The Aeolian Master - Book One - Revival
need, always trying to bring up the so-called standard of living—as if it needed improvement, and always trying
to strengthen the middle class. Juez was always voting against him in the council meetings, which greatly
annoyed and aggravated him. He would have planned a little accident for Juez a long time ago, but he was too
well liked by the citizens of Newusa, and more importantly, by the city patrollers. Soon, however, soon.
“You know,” said Hurd, “I believe it’s important that a person improve one’s vocabulary. It helps a person
become more dignified and more intelligent. He pulled out the top desk drawer on the left and retrieved his
vocabulary book. He pointed at the cover and recited the title, Words of the Intelligentsia,” he said. “I learn a
word everyday, and you no what my word for today is?” Before Juez could say anything Hurd opened his book
at the book marker and read, “Intractable, which means stubborn, disobedient, uncontrollable. And they give an
example, which involves a disobedient child.”
Hurd paused, so Juez repeated himself, “What do you want?” he asked.
“Not much interested in vocabulary, eh? Okay then, your impatience forces me to the point," he said. It was
going to be great wiping that dignified look off his face.
"I have some bad news for you Juez." He waited, but Juez remained silent. "I felt it only right that you hear
it from me and no one else."
"Well stop playing cat and mouse, and let's get to it."
Hurd stood up and clasped his hands behind his back. "It's about your son, Sam. It seems he’s been
Juez suddenly became apprehensive. He reached down and grabbed the front of the desk as if he were going
to rip it off the floor. "What do you mean?" he asked in a low, threatening voice.
Hurd felt the penetration of Juez' glaring eyes. He sat in his chair behind his desk and secretly slipped his
finger to the button that would create a magnetic force field around him and the desk. "Last night he was
caught smuggling arms into the city," he said.
A look of horror swept over the councilman's face. "That can't be," he replied. "Last night he was home
Hurd smiled. "Come now Juez. It's too late for that kind of nonsense. He was caught in the act." Hurd had
him this time, and there was no way out. "And you know the penalty for smuggling arms—the run or the pit."
The creases in Juez' forehead furrowed slightly. "Surely you won't do this to my son?"
Hurd looked at him in mock seriousness. "But of course, I must. You realize the dangerous situation in this
city. If I let one rebel go, it would serve as a bad example for our two million law biding citizens. A rebellion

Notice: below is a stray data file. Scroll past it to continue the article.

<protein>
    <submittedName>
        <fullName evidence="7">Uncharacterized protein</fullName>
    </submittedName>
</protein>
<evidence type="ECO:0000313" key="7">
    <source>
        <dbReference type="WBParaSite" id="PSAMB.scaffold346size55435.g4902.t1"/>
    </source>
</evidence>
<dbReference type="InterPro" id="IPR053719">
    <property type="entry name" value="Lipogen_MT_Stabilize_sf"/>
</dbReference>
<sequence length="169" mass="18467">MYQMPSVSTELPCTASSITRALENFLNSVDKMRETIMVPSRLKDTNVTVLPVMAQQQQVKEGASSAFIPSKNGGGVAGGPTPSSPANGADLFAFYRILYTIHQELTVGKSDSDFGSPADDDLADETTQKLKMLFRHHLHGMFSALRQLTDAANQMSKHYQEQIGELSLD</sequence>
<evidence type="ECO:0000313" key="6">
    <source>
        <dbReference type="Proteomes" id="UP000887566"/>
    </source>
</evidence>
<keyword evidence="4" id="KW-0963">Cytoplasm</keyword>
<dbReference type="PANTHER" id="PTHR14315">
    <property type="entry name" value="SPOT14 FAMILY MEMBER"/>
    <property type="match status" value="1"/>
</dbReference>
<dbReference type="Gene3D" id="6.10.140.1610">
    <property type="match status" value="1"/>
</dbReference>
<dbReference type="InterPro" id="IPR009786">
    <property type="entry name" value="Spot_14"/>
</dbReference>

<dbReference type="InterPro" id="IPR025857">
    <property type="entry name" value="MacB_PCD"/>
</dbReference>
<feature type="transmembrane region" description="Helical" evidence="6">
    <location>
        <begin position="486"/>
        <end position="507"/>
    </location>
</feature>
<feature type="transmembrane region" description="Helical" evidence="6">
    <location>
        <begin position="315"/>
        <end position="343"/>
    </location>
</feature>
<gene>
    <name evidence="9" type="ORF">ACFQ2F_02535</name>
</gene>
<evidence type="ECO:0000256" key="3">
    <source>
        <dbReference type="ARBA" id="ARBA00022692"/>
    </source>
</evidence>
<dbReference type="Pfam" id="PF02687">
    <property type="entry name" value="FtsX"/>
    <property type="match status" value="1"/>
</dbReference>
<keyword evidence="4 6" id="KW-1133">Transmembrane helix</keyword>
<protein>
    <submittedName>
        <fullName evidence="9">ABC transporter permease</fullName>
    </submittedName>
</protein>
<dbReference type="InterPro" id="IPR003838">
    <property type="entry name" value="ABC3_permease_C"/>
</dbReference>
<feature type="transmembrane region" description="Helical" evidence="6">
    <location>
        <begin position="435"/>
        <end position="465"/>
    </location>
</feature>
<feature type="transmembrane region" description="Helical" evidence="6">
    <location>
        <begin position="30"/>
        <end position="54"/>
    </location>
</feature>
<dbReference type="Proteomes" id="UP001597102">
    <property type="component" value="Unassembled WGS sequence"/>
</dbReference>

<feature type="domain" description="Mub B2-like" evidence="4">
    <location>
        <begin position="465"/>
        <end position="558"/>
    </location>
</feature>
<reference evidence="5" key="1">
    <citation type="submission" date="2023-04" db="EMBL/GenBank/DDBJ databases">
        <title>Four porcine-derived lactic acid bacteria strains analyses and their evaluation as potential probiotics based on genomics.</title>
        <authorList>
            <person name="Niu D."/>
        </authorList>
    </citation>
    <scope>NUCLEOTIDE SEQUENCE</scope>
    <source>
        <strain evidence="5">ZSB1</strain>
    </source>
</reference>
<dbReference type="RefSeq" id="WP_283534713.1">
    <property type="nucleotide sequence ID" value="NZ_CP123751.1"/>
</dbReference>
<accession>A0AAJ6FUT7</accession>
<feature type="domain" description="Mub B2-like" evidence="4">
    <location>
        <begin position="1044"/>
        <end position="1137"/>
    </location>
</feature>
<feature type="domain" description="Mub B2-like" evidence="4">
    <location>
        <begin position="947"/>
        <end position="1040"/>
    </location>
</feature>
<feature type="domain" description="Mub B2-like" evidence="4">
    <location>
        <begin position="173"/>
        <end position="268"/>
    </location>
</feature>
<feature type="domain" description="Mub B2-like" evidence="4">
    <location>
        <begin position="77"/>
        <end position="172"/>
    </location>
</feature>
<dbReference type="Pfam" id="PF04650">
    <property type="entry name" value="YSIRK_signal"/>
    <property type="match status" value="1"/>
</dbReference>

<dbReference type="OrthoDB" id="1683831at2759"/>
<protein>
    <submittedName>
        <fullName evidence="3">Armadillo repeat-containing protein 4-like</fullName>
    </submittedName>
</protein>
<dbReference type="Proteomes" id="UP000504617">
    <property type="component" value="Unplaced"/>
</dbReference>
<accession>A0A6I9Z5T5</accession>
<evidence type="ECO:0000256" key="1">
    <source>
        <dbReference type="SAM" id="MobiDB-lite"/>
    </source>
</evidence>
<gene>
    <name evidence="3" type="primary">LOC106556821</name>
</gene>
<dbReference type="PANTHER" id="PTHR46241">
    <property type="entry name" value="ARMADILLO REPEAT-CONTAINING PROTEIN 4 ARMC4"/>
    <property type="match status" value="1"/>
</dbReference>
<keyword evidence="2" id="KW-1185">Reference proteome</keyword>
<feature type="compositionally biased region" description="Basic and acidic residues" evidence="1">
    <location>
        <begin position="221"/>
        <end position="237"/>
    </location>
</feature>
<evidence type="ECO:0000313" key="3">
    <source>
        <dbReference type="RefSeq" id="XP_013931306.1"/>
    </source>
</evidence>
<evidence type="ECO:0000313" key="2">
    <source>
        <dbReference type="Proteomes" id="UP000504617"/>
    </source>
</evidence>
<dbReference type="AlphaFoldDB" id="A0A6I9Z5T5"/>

would break out. Many innocent people would be killed, and it would all be on my head. Besides, if it was my
son, I’d do the same thing."
Juez ignored what he was saying. "But we can ship him to another planet."
"Oh no. The underground would find out, and then the whole city would know."
"But we could keep it quiet. We could smuggle him out."
"You know that wouldn't work," he said. "The underground has spies."
We have to work something out, Hurd." Juez was no longer pleading.
"There is a compromise, of course," said Hurd. He had noticed the change in Juez's tone. "If your son
chooses the pit, I'll arrange with the warden to give him light duty. And that will keep him alive and healthy."
Hurd paused waiting for a response, but Juez didn't say anything.
"Well?" asked Hurd.
"This time there is no choice, is there? My son will live, and I will help you with your plans for the city."
"That's exactly right. And we won't have any more quarrels at the council meetings, will we?"
"No, we won't"
"And that new tax bill I've been trying to get through . . . You've been giving me a lot of grief about it, but
I'm sure it'll pass at the next meeting, won't it?"
Juez spoke in almost a mumble. "No trouble," he said.
"And of course that other problem we've been having with the armed forces."
"Of course," said Juez. “It seems you have me in a tight squeeze, and there’s nothing I can do about it.”
Juez turned to leave and was almost to the door when Hurd said nonchalantly, "Oh, I almost forgot."
Juez turned and stared at him. Hurd was still sitting behind his desk.
"Your daughter was with them, and of course we can't make any excep . . . "
Before he could finish, Juez had jumped back and was drawing his phasor. "Not my daughter, you dirty